Landau, 2010 WL 93282, at *10. It does not matter that neither Dr. Tice nor Dr. Paparone can speak to Dr. Lucasti's actual scienter. Their testimony is evidence that is relevant to Dr. Lucasti's scienter,*fn4 and though Dr. Lucasti's own testimony might also be necessary to tie the doctors' testimony to the facts of this case, it remains conditionally relevant, as discussed above. Nor does such testimony contradict the Court's understanding of the Medicare requirements -- it is possible (and has been alleged) that the alleged industry practice for outpatient infusion therapy actually does violate the Medicare requirements.*fn5 The opinions of these experts concerning the industry-wide practice of physicians billing Medicare for outpatient infusion therapy "incident to" the physician's services may be relevant to Dr. Lucasti's state of mind in submitting such claims to Medicare. This testimony is relevant to the remaining jury question (Dr. Lucasti's scienter in submitting Medicare claims for his services when he was not present in his office), is essential to Defendants' defense, and does not unduly prejudice Plaintiff, and so it should be admitted.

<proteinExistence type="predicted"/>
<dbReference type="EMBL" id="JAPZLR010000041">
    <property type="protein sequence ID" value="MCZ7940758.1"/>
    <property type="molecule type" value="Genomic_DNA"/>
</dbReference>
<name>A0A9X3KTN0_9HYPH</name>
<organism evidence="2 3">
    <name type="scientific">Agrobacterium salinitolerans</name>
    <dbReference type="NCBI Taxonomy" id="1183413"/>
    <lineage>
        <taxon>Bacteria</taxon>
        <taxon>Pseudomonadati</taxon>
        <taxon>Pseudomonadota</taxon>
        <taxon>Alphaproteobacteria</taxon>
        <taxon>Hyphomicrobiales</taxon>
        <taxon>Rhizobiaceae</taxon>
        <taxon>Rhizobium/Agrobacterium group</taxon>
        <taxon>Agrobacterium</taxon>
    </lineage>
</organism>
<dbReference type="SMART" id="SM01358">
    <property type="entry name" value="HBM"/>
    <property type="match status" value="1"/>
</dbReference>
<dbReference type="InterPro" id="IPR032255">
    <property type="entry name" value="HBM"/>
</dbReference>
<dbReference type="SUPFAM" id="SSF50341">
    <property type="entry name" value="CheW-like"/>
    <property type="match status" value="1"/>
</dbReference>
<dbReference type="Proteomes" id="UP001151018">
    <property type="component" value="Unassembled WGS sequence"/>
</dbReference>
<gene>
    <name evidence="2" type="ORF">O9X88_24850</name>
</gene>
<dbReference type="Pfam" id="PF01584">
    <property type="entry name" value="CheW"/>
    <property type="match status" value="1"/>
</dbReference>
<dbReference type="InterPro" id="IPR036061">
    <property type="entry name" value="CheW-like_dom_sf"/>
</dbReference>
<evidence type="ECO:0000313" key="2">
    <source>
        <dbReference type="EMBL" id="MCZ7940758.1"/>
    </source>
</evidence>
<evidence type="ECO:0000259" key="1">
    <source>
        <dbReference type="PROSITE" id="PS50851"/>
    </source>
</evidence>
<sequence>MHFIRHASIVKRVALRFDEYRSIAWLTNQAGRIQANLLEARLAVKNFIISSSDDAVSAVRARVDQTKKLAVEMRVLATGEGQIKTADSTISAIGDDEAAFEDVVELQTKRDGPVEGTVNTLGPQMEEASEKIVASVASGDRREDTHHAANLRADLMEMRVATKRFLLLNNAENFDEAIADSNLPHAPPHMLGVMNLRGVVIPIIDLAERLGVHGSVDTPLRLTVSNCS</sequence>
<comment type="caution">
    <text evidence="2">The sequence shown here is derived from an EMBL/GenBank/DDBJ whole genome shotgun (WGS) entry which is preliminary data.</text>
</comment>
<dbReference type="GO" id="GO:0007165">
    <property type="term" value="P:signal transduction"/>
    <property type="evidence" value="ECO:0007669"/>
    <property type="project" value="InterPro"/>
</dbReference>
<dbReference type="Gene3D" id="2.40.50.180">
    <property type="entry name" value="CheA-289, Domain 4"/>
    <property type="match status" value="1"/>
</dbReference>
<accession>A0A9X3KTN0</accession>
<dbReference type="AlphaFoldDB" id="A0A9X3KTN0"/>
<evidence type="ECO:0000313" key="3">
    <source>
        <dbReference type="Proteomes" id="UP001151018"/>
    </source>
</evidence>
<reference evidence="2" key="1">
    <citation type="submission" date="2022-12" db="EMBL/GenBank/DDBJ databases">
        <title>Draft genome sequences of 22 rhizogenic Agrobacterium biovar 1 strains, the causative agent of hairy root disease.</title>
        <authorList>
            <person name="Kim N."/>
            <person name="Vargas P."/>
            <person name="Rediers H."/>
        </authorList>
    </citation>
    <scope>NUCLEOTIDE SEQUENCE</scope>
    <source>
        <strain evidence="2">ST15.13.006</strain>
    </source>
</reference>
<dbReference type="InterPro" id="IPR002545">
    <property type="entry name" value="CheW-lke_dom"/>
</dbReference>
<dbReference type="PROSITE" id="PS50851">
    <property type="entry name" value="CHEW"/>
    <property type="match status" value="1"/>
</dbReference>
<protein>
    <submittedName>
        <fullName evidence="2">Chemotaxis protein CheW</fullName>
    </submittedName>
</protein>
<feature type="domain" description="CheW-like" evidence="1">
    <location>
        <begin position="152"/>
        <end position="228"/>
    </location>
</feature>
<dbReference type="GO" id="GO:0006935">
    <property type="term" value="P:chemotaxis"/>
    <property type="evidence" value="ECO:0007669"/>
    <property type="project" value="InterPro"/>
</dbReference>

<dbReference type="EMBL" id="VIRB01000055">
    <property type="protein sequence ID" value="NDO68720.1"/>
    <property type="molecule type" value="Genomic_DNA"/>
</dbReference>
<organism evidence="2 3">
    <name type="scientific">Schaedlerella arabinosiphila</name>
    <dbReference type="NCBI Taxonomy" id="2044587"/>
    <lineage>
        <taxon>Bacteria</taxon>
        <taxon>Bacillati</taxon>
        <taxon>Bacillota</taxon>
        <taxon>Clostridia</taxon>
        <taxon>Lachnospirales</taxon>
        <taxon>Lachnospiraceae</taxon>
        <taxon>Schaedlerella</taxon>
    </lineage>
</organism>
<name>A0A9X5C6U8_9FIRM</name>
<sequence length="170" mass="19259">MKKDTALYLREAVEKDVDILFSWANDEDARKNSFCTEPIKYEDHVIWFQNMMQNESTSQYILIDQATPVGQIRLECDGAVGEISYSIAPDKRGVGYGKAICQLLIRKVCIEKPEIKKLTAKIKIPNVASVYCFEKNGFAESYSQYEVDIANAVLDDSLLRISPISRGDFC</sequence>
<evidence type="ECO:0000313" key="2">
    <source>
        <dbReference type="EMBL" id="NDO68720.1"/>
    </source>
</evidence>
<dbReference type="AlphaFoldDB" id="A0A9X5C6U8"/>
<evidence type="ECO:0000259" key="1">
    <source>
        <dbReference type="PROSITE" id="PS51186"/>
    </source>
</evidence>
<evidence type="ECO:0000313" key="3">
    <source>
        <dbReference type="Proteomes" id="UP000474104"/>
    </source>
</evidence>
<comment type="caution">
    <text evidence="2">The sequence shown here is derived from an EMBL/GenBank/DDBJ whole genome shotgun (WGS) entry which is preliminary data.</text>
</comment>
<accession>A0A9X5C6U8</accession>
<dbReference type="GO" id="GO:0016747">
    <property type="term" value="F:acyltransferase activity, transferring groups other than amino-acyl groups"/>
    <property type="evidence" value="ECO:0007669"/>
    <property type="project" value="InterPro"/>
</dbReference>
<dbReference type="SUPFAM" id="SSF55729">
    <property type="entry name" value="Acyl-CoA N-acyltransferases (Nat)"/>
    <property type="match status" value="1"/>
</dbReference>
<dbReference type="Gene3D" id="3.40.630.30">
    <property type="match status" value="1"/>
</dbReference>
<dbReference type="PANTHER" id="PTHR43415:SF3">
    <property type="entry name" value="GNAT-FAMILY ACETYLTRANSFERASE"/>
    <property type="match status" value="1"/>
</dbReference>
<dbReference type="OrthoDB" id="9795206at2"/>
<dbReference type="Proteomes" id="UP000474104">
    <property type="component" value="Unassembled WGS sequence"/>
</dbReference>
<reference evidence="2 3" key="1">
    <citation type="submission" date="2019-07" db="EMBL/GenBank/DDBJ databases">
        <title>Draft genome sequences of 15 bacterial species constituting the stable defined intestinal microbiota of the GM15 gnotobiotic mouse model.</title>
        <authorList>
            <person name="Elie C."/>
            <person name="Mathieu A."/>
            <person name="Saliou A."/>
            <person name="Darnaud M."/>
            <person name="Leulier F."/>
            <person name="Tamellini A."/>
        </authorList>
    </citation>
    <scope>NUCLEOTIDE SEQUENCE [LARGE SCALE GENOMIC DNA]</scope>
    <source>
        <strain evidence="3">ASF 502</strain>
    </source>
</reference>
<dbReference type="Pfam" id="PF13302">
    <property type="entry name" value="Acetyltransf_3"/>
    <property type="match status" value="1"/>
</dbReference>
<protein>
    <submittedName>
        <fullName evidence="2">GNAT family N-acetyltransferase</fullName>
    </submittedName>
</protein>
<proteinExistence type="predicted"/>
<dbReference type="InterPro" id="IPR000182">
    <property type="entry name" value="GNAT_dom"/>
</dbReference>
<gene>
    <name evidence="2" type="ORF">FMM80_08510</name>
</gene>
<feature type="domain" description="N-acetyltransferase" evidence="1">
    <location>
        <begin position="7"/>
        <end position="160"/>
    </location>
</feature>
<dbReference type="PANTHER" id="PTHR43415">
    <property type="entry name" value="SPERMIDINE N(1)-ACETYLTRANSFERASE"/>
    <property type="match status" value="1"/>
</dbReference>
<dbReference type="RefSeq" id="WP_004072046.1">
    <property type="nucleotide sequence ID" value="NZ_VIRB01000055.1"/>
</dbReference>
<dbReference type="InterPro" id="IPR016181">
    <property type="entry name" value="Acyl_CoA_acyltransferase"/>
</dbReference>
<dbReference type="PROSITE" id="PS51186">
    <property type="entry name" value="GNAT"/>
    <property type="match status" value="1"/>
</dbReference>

IV. PLAINTIFF'S UNOPPOSED MOTION TO PRECLUDE DEFENDANTS FROM REFERRING TO THE FACT THAT THE UNITED STATES ELECTED NOT TO INTERVENE IN THIS CASE AND HAS NOT YET INITIATED A CRIMINAL PROSECUTION
Defendants do not oppose this motion, and because the Court agrees that the government's decision not to intervene and not to prosecute does not speak to the merits of Plaintiff's claims,*fn6 the Court will preclude such references. The Court will not address Plaintiff's argument, raised for the first time at oral argument, that Defendants may not tell the jury about the potential for treble damages and punitive damages. The Court will make that determination, if adequately raised, before or at trial.
For the foregoing reasons, the Court will permit Mr. Blount to testify regarding false claims and compensatory damages, and will give Plaintiff's the opportunity to seek to supplement his proposed rebuttal testimony. The Court will determine the admissibility of any rebuttal testimony as well as Mr. Blount's summary chart before trial. The Court will limit the testimony of Dr. Tice and Dr. Paparone to questions of industry practice for physicians billing Medicare for treatment of outpatient infusion therapy patients incident to their own services, and exclude testimony regarding the meaning of the Medicare requirements or the wisdom of those requirements. Finally, the Court will preclude Defendants from referencing the government's decision not to intervene and not to initiate prosecution. The accompanying Order shall be entered.
Jerome B. Simandle U.S. District Judge